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Spirit of cricket a hot topic at inquest

Australia batsman David Warner struggled in Sri Lanka
Spirit of cricket a hot topic at inquest
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The spirit of cricket has always been somewhat of an abstract concept.

Countless players, pundits, punters, officials and even a few politicians have attempted to spell out what constitutes "crossing the line". Few have had much success.

Rarely has the issue taken on such sombre and serious connotations as the discussions to follow Phillip Hughes' shock death.

They started almost two years ago and this week continued in the formal setting of Sydney's Downing Centre.

The topics of sledging and short-pitched bowling continue to feature heavily in an inquest into the death of Hughes, with lawyers probing whether either tactic exacerbated the risk of Hughes being fatally injured.

Ash Barrow and Michael Graham-Smith, umpires in control of play at the SCG when Hughes was felled, spoke on Tuesday of how they were content with the way day one of that Sheffield Shield match was policed.

There have been mixed testimonies this week regarding just how much NSW set out to intimidate Hughes with short-pitched deliveries.

But in terms of alleged verbals directed at the South Australia batsman and whether any of them were untoward, Barrow, Graham-Smith, David Warner and Tom Cooper all shared similar accounts on Tuesday.

"The only sledging I recall was one player referred to the weight of another player," Graham-Smith offered.

Warner, providing evidence from South Africa, chuckled when asked to detail his on-field conversations with Hughes on the day his former teammate was struck on the neck by a bouncer.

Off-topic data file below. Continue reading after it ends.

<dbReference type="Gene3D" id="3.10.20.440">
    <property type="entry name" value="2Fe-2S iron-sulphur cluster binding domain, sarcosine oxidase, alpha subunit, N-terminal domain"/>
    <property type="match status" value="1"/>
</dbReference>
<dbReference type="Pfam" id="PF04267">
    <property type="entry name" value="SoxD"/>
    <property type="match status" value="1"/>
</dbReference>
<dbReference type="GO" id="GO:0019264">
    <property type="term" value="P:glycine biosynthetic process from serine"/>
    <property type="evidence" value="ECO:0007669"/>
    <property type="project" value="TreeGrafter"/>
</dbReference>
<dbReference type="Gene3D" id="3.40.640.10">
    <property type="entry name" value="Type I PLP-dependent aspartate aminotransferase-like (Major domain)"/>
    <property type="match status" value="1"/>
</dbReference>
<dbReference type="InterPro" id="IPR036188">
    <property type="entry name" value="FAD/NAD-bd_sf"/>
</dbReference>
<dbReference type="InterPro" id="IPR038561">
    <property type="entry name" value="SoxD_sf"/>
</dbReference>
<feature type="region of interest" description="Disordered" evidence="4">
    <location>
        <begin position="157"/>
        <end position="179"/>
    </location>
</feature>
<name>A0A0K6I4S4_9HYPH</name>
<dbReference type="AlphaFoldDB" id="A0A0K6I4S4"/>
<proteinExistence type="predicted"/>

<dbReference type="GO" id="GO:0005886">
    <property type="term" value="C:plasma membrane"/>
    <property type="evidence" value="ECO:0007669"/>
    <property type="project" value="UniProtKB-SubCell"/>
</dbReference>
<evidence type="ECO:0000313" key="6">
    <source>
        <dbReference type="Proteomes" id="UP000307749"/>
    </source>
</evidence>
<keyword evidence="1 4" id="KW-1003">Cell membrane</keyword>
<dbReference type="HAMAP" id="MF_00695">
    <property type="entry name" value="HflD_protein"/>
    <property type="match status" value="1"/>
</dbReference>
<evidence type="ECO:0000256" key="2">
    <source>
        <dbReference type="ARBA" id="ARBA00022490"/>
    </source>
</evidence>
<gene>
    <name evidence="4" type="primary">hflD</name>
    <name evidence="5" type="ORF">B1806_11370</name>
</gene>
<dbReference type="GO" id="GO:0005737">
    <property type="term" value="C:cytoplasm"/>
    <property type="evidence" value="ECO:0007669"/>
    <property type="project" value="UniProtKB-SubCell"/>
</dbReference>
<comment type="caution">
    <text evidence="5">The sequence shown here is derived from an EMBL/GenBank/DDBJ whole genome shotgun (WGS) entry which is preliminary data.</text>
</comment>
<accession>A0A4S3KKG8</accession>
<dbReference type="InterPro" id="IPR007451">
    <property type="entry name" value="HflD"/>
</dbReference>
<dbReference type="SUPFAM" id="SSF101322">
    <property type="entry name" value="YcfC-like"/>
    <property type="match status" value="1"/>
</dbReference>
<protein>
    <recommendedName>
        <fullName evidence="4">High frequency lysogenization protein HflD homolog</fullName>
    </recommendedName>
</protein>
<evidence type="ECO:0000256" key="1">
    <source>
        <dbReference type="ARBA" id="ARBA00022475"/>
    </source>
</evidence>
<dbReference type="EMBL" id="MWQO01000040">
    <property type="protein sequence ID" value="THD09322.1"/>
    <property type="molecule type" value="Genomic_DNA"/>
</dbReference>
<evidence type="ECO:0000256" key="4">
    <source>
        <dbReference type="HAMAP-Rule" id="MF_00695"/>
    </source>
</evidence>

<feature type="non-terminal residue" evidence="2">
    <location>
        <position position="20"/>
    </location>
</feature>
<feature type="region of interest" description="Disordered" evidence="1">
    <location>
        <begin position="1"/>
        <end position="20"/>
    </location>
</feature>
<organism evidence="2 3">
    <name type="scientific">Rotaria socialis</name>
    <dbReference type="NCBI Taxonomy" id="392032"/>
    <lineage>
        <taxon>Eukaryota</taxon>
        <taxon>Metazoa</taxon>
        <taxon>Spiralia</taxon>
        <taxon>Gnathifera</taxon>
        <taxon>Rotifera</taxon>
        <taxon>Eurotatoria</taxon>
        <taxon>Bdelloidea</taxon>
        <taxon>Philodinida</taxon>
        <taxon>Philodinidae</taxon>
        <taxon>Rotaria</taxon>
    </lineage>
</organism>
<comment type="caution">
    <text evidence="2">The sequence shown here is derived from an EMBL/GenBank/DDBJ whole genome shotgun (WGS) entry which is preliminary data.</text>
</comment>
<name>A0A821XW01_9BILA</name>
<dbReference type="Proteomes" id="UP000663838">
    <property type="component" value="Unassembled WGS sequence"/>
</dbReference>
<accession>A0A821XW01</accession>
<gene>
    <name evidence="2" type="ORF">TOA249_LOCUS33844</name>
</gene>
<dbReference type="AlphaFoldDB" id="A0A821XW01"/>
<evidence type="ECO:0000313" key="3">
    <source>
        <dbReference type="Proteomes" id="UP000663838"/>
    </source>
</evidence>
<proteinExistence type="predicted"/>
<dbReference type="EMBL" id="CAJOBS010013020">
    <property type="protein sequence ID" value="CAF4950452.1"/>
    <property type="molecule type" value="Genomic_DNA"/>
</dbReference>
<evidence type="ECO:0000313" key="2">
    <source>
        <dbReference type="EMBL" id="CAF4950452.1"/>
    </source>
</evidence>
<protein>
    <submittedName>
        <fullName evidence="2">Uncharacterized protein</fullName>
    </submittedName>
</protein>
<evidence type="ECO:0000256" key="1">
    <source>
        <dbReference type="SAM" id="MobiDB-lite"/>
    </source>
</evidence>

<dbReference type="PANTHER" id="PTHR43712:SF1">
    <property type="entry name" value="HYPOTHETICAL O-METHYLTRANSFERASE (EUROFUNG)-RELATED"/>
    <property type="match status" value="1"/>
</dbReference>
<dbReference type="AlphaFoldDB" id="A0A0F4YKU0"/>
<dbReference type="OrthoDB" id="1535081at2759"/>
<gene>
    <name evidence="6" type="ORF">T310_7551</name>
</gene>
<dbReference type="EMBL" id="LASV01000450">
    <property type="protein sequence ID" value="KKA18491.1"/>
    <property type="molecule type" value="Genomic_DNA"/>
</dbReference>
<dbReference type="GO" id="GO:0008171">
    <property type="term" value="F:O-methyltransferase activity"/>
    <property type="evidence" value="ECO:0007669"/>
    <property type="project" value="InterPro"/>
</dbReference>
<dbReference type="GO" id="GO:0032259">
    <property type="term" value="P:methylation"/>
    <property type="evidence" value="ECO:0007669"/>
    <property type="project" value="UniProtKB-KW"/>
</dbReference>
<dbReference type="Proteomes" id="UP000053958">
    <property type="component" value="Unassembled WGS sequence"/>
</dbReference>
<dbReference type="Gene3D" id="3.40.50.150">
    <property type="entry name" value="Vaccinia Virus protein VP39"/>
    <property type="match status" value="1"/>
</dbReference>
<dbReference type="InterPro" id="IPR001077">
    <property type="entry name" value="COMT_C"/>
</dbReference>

Warner smirked, explaining it wouldn't be appropriate for him to recount it to a courtroom.

Australia's vice-captain, who memorably clutched Hughes' hand when he was loaded onto a medicab and taken from the field, was more firm when grilled by Greg Melick SC.

"He wasn't sledged at all," Warner declared, when questioned by counsel representing Hughes' family.

Warner noted that banter is common in Test cricket but that wasn't the case at the domestic level.

"Since I played I haven't heard anything in Shield cricket," the opening batsman said.

When it was suggested by Melick that Hughes was targeted by bowlers in an "ungentlemanly way", Warner was again forthright.

"I'd have to disagree," he said.

Warner's testimony came a day after NSW paceman Doug Bollinger denied muttering the words "I'm going to kill you" on the day Hughes died.

Cooper, a pallbearer at Hughes' funeral who batted alongside the talented youngster in the final innings of his life, agreed on Tuesday that was the case.

The main cause of contention on Tuesday was what constituted short-pitched bowling and whether umpires should take a more proactive role in protecting batsmen. Barrow, Graham-Smith, Warner and Cooper all gave evidence that a short-pitched salvo directed at Hughes after lunch was nothing unusual.

Simon Taufel, a former high-profile umpire who later performed senior roles at the International Cricket Council (ICC) and Cricket Australia (CA), agreed.

"There was nothing that stood out to suggest the umpires should have intervened ... they acted accordingly and appropriately," Taufel said.

He noted it was up to the game's administrators to consider tweaking any of the relevant laws. That is a conversation that will continue at CA and the ICC but regardless of the inquest's findings, both bodies will struggle to define and enforce the spirit of cricket.

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